Test driver is no longer a “dead-end job thanks to me” says Formula 1 legend and World Champion Damon Hill who believes the way he landed a prized seat on the grid in the top flight became the catalyst for others to step up to the top flight.
Hill replaced Mark Blundell as Williams’ understudy in 1992 and got his rewards a year later when he was promoted to the full race team following Nigel Mansell’s decision to retire.
The 1996 world champion feels his transition has inspired a host of other reserves, including George Russell and Sebastian Vettel, to follow a similar path in order to carve out their own success stories.
“In one mighty leap I went from no job, mortgage, handicapped child and married to being a test driver for Williams,” Hill said on the Fuelling Around podcast.
“Then all it took was for Nigel Mansell to suddenly decide he didn’t want to race for Williams and suddenly I’m in the bloody seat with Alain Prost.
“You’re a bit of a vulture (as a test driver), you’re sitting there on a branch hoping that someone slips on a banana skin. Obviously, you don’t wish that, but if someone gets Covid and they can’t drive, you’re in. That’s it, in you go.”
Hill: I was one of the very, very few people who had the experience of these strange beasts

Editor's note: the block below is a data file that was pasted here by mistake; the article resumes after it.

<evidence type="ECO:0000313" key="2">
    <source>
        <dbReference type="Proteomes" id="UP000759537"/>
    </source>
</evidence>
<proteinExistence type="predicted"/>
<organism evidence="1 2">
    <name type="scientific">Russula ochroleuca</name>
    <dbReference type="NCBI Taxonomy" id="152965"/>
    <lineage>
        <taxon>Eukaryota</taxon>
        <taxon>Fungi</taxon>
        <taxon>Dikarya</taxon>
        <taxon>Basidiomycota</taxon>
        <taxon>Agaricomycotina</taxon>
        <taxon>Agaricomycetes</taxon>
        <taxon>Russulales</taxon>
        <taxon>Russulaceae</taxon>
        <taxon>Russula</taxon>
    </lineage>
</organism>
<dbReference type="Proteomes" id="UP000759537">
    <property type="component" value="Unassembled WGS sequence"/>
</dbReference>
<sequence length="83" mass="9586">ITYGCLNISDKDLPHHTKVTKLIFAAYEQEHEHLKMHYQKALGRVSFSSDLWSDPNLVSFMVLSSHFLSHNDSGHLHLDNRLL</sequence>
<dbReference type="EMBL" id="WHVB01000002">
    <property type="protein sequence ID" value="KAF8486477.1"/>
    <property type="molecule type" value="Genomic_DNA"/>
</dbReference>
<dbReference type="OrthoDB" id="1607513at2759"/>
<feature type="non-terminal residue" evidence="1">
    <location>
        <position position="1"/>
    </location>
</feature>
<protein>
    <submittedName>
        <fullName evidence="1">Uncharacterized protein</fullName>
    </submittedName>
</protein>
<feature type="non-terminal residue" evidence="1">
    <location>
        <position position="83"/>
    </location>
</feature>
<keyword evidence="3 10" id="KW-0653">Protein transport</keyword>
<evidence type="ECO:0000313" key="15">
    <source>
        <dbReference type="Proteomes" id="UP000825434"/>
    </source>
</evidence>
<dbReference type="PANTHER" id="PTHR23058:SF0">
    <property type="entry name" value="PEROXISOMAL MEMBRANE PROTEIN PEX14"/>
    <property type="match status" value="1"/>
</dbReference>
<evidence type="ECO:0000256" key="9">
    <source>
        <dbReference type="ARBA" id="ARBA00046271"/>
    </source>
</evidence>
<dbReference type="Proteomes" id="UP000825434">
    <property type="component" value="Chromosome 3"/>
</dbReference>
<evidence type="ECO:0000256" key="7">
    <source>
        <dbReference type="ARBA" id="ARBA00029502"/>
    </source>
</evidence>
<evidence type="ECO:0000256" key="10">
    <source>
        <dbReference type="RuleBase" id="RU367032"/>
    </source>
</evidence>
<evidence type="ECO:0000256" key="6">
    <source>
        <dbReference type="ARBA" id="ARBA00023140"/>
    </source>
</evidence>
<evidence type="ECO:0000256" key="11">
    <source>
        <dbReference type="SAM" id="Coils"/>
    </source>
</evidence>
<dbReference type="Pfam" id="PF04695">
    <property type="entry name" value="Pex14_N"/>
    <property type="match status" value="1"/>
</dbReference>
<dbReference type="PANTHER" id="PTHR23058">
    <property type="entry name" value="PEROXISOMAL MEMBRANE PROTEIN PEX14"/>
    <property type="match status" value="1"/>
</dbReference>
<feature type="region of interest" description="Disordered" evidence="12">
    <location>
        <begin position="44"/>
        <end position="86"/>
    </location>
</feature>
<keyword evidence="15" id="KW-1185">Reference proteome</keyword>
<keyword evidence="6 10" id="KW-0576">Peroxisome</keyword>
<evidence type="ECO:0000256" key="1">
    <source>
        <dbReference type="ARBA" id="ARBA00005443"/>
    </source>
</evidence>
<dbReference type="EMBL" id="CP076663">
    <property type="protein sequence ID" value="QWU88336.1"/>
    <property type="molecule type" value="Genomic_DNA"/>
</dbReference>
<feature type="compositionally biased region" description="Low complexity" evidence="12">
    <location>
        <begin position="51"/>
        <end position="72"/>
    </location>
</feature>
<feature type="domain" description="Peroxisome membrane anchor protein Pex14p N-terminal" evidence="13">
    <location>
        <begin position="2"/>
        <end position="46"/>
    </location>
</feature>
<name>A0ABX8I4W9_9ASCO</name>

“At that time it was seen as a dead-end job,” recalled Hill. “Basically, if you were a test driver you were a failed racing driver. I really was the first guy to convert, I think, and I’m sure historians will pick me up on this.
“It became, after that, a sought-after job to be a test driver or reserve. You weren’t the reserve (back then), you literally just were the test driver,” explained Hill.
A couple of F1 appearances for Brabham in the 1992 season aside, Hill ensured that his big break at 33 wasn’t a wasted one finishing two places behind title-winning team-mate Alain Prost.
Two runner-up finishes followed before he finally got his hands on motorsport’s biggest prize – 1996 F1 World Champion – just like his father Graham had in 1962 and 1968.
“The thing that was slightly odd in my case was that I worked on the active car so I was one of the very, very few people who had the experience of these strange beasts,” added Hill during the latest episode of the award-winning motoring podcast.
“I think that’s why I got the gig because I was familiar, I knew the engineers and I knew how it worked and other people kind of had to get used to it,” revealed the 62-year-old.
On the podcast, Hill also discusses a host of other topics including his love of cars, motorbikes, music and the story of his early-career financial and sponsorship struggles. (Report provided by Adrian Flux)